but the math is equally valid either way.. Argument of Perigee [aka "ARGP" or "W0"] Argument is yet another fancy word for angle. We do this by specifying a single angle known as argument of perigee. measured at the center of the earth. Teachers have told children for years that the vernal equinox is "the place in the sky where the sun rises on the first day of Spring". A few words about elliptical orbits. The orbit of the sun has an inclination of about 23.. The one called Spring begins when the sun pops up past the equator.5 degree angle an 'inclination'. we need to orient the orbit ellipse in the orbital plane. then RAAN = 0 degrees. I'll do that now. Most teachers. Here's an example. Finally. and the place your satellite's orbit pops up past the equator. "right ascension of ascending node" is an angle. I used the term "vernal equinox" above without really defining it. If this line points directly at the vernal equinox.5 degrees. In other words. By convention. have no idea what the first day of spring is (except a date on a calendar). The point where the satellite is farthest from earth is called apogee (aka apoapsis. although it's sometimes called periapsis or perifocus. The RAAN of your satellite's orbit is just the angle (measured at the center of the earth) between the place the Sun's orbit pops up past the equator. (Astronomers don't usually call this 23. and no idea why the sun should be in the same place in the sky on that date every year. You now have enough astronomy vocabulary to get a better definition. We'll call it perigee. So finally. The Sun's orbit has RAAN = 0 simply because we've defined the Sun's ascending node as the place from which all ascending nodes are measured. Consider the orbit of the sun around the earth. We have a name for that! It's the ascending node of the Sun's orbit. They use an infinitely more obscure name: The Obliquity of The Ecliptic. Astronomers call this point the vernal equinox. Now that we've oriented the orbital plane in space. I know this is getting complicated.) The orbit of the sun is divided (by humans) into four equally sized portions called seasons. If you can tolerate a minor digression. and students. Draw a line from the center of the earth to the point where our satellite crosses the equator (going from south to north). This is a horrible definition. the first day of Spring is the day that the sun crosses through the equatorial plane going from South to North. or . and it suits our needs at this instant to think of the sun orbiting the earth. by the way. the vernal equinox is nothing more than the ascending node of the Sun's orbit. from the vernal equinox to the ascending node. RAAN is a number in the range 0 to 360 degrees. The point where the satellite is closest to the earth is called perigee.sky where right ascension is defined to be zero. I know in school they told you the earth orbits around the sun.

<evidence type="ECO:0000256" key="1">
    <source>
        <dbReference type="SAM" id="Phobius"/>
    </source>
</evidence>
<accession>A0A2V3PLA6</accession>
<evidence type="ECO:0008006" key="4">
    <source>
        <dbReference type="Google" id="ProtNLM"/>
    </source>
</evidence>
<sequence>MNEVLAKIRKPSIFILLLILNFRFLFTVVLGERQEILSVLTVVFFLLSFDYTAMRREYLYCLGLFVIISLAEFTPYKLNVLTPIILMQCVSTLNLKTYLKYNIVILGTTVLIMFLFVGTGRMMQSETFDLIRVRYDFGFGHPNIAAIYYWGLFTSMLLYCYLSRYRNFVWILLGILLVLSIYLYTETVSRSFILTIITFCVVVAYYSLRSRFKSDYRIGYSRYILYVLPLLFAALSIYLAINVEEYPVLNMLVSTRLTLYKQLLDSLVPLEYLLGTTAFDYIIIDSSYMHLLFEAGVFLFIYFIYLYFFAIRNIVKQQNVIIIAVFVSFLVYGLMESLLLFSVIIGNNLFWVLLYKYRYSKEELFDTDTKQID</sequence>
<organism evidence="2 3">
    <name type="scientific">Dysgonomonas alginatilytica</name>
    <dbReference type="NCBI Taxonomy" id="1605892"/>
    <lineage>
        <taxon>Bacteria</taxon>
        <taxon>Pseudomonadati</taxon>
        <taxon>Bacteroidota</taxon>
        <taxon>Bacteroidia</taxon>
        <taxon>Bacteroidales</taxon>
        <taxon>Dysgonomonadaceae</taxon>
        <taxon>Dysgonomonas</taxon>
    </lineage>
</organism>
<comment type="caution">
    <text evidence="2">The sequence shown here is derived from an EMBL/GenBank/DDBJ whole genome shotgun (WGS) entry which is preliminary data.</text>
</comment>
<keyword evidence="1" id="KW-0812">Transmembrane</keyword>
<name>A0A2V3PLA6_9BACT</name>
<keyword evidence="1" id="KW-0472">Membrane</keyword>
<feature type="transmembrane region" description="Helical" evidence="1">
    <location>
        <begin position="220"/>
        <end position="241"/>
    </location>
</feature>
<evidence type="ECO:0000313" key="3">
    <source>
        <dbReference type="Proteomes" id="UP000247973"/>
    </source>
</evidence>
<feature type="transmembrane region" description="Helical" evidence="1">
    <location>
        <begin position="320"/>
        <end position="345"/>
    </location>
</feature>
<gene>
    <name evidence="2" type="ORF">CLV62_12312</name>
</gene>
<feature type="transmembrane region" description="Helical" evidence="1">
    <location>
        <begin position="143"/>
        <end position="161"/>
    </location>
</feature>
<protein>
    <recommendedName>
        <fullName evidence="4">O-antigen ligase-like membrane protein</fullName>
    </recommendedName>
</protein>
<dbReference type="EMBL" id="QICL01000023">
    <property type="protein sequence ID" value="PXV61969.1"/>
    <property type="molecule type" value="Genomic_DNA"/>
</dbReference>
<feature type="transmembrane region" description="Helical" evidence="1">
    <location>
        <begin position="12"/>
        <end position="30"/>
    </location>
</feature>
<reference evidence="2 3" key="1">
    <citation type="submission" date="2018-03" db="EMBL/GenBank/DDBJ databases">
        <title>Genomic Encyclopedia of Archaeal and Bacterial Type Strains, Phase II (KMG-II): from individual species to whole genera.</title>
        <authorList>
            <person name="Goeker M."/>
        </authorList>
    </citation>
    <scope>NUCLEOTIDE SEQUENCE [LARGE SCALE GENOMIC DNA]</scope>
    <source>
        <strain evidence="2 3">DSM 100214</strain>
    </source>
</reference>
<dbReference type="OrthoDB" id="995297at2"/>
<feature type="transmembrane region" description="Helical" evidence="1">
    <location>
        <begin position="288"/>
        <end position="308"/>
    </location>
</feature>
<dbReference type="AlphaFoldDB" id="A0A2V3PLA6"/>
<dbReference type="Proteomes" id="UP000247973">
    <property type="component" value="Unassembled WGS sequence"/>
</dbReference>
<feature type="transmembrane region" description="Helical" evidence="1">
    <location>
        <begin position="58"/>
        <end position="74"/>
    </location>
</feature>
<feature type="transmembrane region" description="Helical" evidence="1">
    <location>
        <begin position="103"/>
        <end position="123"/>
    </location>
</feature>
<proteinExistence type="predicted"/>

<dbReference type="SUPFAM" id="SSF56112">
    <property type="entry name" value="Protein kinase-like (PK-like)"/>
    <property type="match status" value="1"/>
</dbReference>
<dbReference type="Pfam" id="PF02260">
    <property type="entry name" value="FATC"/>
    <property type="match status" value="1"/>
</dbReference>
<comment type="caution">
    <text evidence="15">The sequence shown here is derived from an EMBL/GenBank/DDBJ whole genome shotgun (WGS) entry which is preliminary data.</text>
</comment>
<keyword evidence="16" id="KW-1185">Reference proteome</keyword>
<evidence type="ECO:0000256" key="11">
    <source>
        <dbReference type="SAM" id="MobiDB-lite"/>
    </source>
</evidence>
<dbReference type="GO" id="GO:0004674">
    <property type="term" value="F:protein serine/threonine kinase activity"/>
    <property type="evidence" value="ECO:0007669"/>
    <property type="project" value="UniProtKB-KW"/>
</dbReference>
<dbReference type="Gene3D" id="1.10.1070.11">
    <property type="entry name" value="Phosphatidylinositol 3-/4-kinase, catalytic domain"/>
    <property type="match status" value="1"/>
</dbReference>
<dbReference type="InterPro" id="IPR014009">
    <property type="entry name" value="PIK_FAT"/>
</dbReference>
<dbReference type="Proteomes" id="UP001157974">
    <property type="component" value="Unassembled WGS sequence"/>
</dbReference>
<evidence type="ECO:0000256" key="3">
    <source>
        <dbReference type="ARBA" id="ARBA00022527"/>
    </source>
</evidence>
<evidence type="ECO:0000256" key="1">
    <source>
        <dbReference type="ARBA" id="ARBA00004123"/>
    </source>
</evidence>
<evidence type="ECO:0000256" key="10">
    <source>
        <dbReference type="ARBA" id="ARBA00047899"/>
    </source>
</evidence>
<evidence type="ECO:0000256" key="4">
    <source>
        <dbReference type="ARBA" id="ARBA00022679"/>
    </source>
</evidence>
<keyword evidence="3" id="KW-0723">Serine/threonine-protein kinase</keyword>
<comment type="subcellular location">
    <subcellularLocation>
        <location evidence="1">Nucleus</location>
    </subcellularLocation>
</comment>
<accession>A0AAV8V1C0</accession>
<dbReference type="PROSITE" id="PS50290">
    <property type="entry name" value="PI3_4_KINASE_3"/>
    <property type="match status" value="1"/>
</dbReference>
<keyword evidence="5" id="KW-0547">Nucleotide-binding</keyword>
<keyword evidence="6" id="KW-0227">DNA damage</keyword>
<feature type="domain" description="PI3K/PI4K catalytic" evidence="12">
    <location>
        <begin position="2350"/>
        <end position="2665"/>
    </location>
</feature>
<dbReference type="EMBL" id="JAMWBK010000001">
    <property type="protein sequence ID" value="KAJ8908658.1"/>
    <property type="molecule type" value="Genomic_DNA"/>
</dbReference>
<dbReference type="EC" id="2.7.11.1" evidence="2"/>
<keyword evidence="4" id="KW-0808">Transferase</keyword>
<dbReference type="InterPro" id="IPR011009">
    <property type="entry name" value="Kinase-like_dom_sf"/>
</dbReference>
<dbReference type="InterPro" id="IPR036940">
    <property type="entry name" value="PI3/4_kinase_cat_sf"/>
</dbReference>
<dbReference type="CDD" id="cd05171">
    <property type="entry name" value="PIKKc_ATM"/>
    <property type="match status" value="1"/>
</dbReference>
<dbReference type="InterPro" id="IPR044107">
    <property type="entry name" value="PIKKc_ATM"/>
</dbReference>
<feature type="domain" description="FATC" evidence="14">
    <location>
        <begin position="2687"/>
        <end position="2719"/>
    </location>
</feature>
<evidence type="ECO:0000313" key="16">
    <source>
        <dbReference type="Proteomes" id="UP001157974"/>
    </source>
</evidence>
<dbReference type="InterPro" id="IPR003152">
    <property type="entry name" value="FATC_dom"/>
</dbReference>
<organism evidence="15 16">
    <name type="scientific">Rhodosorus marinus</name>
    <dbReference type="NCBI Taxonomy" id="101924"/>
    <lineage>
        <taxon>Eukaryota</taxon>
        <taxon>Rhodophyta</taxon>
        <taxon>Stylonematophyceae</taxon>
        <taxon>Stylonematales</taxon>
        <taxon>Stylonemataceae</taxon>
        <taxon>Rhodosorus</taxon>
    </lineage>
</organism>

The other kinds of orbits are not used for satellites. the perigee occurs at the same place as the ascending node. a parabola. The line-of-apsides passes through the center of the earth. Example: When ARGP = 0.) For our purposes. this is getting complicated again. That means that the satellite would be farthest from earth just as it rises up over the equator. If we draw a line from perigee to apogee. the satellite orbit is an ellipse.apifocus). When ARGP = 180 degrees. When e is very near 1. which includes circles. at least not on purpose. Where any two lines intersect. Satellites far away orbit slowly. how far away is the satellite? Kepler's third law of orbital motion gives us a precise relationship between the speed of the satellite and its distance from the earth. the plural of apsis. We've already identified another line passing through the center of the earth: the line of nodes. (To be precise. Sometimes the line-of-apsides is called the major-axis of the ellipse. (Apsides is. Eccentricity tells us the "shape" of the ellipse. Eccentricity [aka "ecce" or "E0" or "e"] This one is simple. By convention. we say that argument of perigee is the angle (measured at the center of the earth) from the ascending node to perigee. It's just a line drawn through the ellipse the "long way". Now we need to know the "size" of the orbit ellipse. and tracking programs typically aren't programmed to handle them. This means that we could accomplish the same thing by specifying either the speed at which the satellite is moving. we are only interested in elliptical orbits. In the Keplerian orbit model. Satellites that are close to the earth orbit very quickly.) I know. Mean Motion [aka "N0"] (related to "orbit period" and "semimajor-axis") So far we've nailed down the orientation of the orbital plane. this line is called the line-of-apsides. That means that the satellite would be closest to earth just as it rises up over the equator. which can be either an ellipse. The angle between these two lines is called the argument of perigee. they form two supplementary angles. When e=0. apogee would occur at the same place as the ascending node. eccentricity must be in the range 0 <= e < 1. the ellipse is a circle. In other words. and the shape of the orbit ellipse. the Keplerian orbit is a conic section. the orientation of the orbit ellipse in the orbital plane. so to be specific. of course. or its distance from the earth! . ARGP is an angle between 0 and 360 degrees. a hyperbola. the ellipse is very long and skinny. or a straight line! But here.